In August 2021, the Braves were a mess, playing barely at .500. But then they started winning. And they kept it up, taking the World Series in six games over the Houston Astros.

Biden called their performance of “history’s greatest turnarounds.”

“This team has literally been part of American history for over 150 years,” said Biden. “But none of it came easy … people counting you out. Heck, I know something about being counted out.”

Players lined up on risers behind Biden, grinning and waving to the crowd, but the player most discussed was one who hasn’t been on the team in nearly 50 years and who died last year: Hall of Famer Hank Aaron.

Hammerin’ Hank was the home run king for 33 years, dethroning Babe Ruth with a shot to left field on April 8, 1974. He was one of the most famous players for Atlanta and in baseball history, a clear-eyed chronicler of the hardships thrown his way – from the poverty and segregation of his Alabama youth to the racist threats he faced during his pursuit of one of America’s most hallowed records. He died in January at 86.

“This is team is defined by the courage of Hank Aaron,” Biden said.

McGuirk said Aaron, who held front office positions with the team and was one of Major League Baseball’s few Black executives, was watching over them.

“He’d have been there every step of the way with us if he was here,” McGuirk added.

The president often honors major league and some college sports champions with a White House ceremony, typically a nonpartisan affair in which the commander in chief pays tribute to the champs’ prowess, poses for photos and comes away with a team jersey.

Those visits were highly charged in the previous administration. Many athletes took issue with President Donald Trump’s policies and rhetoric on policing, immigration and more. Trump, for his part, didn’t take kindly to criticism from athletes or their on-field expressions of political opinions.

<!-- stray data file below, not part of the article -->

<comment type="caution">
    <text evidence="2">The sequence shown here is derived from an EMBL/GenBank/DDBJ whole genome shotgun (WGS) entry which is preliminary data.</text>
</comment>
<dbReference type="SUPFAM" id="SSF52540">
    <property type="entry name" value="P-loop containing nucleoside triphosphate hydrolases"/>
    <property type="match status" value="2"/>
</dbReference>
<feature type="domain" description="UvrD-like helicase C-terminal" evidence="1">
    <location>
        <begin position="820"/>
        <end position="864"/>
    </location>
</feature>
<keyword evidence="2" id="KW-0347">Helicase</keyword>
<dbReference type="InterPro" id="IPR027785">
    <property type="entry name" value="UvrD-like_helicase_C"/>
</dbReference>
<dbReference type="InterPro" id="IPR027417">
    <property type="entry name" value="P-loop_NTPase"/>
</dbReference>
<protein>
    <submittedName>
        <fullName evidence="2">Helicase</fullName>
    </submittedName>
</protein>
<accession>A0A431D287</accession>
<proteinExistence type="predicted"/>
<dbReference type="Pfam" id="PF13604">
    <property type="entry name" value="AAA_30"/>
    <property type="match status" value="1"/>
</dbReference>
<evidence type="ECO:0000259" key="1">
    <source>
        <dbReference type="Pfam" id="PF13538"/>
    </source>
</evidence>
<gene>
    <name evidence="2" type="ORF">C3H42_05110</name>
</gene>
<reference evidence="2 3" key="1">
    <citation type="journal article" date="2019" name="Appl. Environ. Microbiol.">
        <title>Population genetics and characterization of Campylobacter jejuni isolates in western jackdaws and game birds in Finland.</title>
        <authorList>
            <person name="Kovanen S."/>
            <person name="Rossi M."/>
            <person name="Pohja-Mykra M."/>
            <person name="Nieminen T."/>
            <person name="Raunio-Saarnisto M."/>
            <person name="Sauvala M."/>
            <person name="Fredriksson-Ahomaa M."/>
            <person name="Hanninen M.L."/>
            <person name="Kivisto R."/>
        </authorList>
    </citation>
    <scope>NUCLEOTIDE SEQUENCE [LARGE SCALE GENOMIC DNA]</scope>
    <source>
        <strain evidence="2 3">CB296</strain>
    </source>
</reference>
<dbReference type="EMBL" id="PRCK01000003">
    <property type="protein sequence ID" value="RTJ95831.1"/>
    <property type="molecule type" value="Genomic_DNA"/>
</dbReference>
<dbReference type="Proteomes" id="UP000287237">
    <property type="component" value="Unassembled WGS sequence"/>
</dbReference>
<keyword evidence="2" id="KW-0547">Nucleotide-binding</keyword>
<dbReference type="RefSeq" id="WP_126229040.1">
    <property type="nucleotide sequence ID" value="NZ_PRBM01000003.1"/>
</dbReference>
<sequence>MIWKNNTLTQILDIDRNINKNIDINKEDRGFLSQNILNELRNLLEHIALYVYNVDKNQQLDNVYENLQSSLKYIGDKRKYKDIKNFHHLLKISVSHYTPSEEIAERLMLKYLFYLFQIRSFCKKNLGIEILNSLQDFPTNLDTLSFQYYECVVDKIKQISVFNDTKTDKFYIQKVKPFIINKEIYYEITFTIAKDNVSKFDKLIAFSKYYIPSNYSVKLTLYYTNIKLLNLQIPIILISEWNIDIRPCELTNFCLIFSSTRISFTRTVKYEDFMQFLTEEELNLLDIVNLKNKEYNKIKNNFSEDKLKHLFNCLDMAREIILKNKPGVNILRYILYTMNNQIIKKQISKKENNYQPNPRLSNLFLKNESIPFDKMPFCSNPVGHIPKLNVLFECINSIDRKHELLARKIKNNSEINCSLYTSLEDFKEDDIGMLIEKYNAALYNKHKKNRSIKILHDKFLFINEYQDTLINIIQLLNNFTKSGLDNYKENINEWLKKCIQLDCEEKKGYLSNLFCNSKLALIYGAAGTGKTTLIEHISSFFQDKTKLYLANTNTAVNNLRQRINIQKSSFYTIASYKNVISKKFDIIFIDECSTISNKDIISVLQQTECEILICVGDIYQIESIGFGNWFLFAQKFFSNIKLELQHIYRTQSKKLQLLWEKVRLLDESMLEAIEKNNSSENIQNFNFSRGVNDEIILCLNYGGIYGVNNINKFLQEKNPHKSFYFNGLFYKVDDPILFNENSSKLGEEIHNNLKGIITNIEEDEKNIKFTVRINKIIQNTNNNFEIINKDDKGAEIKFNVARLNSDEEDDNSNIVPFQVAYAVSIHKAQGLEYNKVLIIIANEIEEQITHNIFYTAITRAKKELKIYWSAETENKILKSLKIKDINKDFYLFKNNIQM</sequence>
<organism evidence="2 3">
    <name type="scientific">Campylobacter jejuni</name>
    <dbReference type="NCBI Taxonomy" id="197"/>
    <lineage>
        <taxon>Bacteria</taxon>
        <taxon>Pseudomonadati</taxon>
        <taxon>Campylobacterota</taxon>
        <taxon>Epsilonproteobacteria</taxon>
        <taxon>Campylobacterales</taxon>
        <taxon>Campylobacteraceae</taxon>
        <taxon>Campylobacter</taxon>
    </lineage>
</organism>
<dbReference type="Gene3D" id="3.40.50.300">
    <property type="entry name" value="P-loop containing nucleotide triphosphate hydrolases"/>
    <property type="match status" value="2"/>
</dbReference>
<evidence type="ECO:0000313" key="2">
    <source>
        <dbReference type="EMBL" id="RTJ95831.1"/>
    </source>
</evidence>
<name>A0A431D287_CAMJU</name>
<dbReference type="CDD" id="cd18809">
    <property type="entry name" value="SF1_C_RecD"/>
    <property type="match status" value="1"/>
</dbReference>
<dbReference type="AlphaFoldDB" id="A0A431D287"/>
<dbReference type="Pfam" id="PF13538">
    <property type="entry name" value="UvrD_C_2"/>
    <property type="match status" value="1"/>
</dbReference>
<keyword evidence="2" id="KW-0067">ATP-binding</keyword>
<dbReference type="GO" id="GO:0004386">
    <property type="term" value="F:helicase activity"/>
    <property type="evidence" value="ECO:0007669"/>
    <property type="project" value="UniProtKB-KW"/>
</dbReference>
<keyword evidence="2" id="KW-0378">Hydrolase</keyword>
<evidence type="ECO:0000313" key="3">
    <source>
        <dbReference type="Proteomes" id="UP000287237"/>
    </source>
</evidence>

Under Biden, the tradition appears to be back. He’s hosted the NBA champion Milwaukee Bucks and Super Bowl champion Tampa Bay Buccaneers at the White House. On Monday he joked about first lady Jill Biden’s Philadelphia allegiances.

“Like every Philly fan, she’s convinced she knows more about everything in sports than anybody else,” he said. He added that he couldn’t be too nice to the Atlanta team because it had just beaten the Phillies the previous night in extra innings.

Press secretary Karine Jean-Pierre was later questioned about the team’s name, particularly as other professional sports teams have moved away from names – like the Cleveland Indians, now the Guardians, and the Washington Redskins, now the Commanders – following years of complaints from Native American groups over the images and symbols.

She said it was important for the country to have the conversation. “And Native American and Indigenous voices – they should be at the center of this conversation,” she said.

Biden supported MLB’s decision to pull the 2021 All-Star Game from Atlanta to protest Georgia’s sweeping new voting law, which critics contend is too restrictive.